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Small Van Gains Favor With Farrier

Light-duty vans offer fuel efficiency, but also can provide a surprising amount of storage with the proper planning

Long the preferred style for mobile tradespeople in Europe, the light commercial van is catching on in the United States. Manufacturers of the two most popular lines, the Ford Transit and Mercedes Benz Sprinter, have reported increased sales in recent years with these vehicles in the U.S.

While this vehicle style won’t replace the truck body or trailers, more farriers are switching to them for their practices. Marengo, Ill., farrier Vern Powell is one of these recent converts — sort of. His primary shoeing rig remains his 3/4-ton Dodge pick-up with a shell, but 6 months ago he purchased a Ford Transit Connect for use in his multifarrier practice by his apprentice Heather Beauchemin. Powell likes the vehicle and uses it at more of his shoeing stops than what he first expected.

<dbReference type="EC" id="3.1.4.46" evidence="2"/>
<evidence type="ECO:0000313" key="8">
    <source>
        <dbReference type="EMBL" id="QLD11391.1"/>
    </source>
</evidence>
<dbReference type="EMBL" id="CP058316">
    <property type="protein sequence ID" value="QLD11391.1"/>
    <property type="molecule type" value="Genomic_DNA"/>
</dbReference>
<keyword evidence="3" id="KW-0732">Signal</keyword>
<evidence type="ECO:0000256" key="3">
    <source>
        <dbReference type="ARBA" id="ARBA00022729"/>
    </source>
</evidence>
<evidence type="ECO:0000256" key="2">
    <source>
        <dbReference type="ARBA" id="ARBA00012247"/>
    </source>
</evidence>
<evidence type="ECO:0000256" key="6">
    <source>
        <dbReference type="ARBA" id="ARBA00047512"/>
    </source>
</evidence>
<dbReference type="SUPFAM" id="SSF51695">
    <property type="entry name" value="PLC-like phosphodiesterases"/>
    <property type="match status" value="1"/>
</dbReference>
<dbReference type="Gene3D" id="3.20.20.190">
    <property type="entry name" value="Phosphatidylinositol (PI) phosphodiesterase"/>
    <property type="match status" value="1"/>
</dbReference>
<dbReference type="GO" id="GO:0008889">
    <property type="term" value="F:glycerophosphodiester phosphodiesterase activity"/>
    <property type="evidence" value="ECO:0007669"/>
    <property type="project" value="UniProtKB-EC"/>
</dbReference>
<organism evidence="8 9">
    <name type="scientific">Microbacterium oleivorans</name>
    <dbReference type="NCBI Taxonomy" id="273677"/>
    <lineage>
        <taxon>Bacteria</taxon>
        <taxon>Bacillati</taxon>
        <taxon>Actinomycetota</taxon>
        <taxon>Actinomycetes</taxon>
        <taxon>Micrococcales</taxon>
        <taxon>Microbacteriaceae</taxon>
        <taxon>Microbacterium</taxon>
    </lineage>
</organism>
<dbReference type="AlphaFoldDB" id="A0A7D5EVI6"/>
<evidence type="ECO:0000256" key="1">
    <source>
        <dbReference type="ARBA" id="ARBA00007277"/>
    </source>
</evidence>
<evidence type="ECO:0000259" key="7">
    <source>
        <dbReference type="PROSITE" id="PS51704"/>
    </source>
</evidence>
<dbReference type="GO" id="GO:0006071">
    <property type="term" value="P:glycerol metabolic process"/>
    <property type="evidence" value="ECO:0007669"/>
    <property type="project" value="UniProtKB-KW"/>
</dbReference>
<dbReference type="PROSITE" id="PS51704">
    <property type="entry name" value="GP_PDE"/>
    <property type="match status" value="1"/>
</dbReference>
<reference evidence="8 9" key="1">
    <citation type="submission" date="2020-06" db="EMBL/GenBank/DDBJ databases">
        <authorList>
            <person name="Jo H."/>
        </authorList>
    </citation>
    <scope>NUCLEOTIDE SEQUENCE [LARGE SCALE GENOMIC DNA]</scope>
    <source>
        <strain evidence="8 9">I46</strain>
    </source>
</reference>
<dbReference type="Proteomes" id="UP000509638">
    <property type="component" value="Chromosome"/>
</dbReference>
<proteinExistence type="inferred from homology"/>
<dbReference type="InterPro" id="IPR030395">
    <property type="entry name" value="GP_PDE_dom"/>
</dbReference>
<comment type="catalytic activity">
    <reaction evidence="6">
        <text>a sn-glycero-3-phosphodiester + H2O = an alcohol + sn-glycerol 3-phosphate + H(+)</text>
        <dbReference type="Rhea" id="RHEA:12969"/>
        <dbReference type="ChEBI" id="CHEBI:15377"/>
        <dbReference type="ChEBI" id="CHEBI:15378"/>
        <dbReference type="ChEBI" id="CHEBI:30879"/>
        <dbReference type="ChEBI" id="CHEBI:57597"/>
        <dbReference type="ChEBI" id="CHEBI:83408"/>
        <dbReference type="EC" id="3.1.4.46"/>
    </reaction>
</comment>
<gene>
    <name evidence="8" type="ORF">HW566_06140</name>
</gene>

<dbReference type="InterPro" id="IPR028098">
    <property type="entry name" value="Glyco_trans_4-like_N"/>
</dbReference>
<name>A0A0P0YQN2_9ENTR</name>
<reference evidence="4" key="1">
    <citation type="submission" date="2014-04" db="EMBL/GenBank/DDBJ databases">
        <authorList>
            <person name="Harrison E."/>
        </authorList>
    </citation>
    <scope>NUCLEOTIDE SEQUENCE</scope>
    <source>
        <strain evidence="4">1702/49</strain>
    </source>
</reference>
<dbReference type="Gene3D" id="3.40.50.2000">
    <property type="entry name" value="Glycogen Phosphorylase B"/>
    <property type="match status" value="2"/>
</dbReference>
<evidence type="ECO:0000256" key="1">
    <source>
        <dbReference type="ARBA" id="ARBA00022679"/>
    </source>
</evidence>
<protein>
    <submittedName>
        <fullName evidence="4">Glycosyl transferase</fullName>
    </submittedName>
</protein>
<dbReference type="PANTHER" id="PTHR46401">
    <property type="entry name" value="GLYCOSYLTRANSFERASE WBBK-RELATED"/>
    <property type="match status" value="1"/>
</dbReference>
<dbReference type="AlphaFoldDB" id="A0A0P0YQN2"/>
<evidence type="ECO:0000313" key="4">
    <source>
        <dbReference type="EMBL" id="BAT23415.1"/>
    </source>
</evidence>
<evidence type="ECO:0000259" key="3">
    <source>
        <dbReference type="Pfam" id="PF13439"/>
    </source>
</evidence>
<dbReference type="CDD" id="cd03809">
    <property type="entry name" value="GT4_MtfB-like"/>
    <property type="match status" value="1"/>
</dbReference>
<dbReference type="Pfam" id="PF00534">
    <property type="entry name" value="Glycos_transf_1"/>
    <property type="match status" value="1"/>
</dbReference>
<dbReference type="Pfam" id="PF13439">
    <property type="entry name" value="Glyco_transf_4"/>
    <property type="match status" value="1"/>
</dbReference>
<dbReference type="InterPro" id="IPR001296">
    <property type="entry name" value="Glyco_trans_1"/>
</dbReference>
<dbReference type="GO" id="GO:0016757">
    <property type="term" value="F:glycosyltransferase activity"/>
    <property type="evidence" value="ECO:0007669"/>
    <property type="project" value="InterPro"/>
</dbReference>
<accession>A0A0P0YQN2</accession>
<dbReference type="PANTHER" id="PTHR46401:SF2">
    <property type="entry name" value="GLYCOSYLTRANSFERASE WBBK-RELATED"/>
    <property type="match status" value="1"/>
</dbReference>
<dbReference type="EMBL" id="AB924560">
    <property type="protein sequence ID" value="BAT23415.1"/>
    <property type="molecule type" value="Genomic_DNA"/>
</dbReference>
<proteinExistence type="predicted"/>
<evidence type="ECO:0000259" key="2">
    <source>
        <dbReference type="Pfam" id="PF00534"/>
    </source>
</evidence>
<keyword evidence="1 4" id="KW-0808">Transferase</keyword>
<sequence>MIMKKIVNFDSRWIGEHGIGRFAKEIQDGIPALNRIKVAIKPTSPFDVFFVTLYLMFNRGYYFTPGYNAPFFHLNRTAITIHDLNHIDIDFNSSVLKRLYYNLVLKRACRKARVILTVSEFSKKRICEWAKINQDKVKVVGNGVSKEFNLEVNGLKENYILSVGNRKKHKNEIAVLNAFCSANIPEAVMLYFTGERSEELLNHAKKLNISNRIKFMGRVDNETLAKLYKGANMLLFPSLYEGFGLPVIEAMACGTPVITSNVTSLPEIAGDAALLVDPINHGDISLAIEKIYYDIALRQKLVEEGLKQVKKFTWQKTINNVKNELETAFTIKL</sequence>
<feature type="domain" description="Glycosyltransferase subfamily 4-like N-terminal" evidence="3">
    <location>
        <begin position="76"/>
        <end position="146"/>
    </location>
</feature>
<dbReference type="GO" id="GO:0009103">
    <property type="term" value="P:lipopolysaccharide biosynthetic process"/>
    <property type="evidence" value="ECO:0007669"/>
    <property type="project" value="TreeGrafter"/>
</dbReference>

Powell was drawn to the vehicle style after seeing British farriers operate small vans when he visited England.

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“It looked like a really good, functional rig with how the British farriers were using them,” he says. Back in the States, Powell then was interested in how farriers like Jack Craddock of Star, N.C., and Mike Poe of Columbia, Md., had outfitted their vans.

As fuel prices began to surpass $4 per gallon in early 2014, he had all of the justification he needed to add the vehicle to his practice.

Designing The Vehicle

Powell took the van to Bay Horse Innovations to outfit the vehicle’s interior. Before working on the layout with Bay Horse, he took into account…

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Jeremy_mcgovern

Jeremy McGovern

Jeremy McGovern has been a journalist for nearly 20 years. He has been a member of the American Farriers Journal staff for 7 years and serves as the Executive Editor/Publisher. A native of Indiana, he also is a member of the board of directors for the American Horse Publications organization of equine media.

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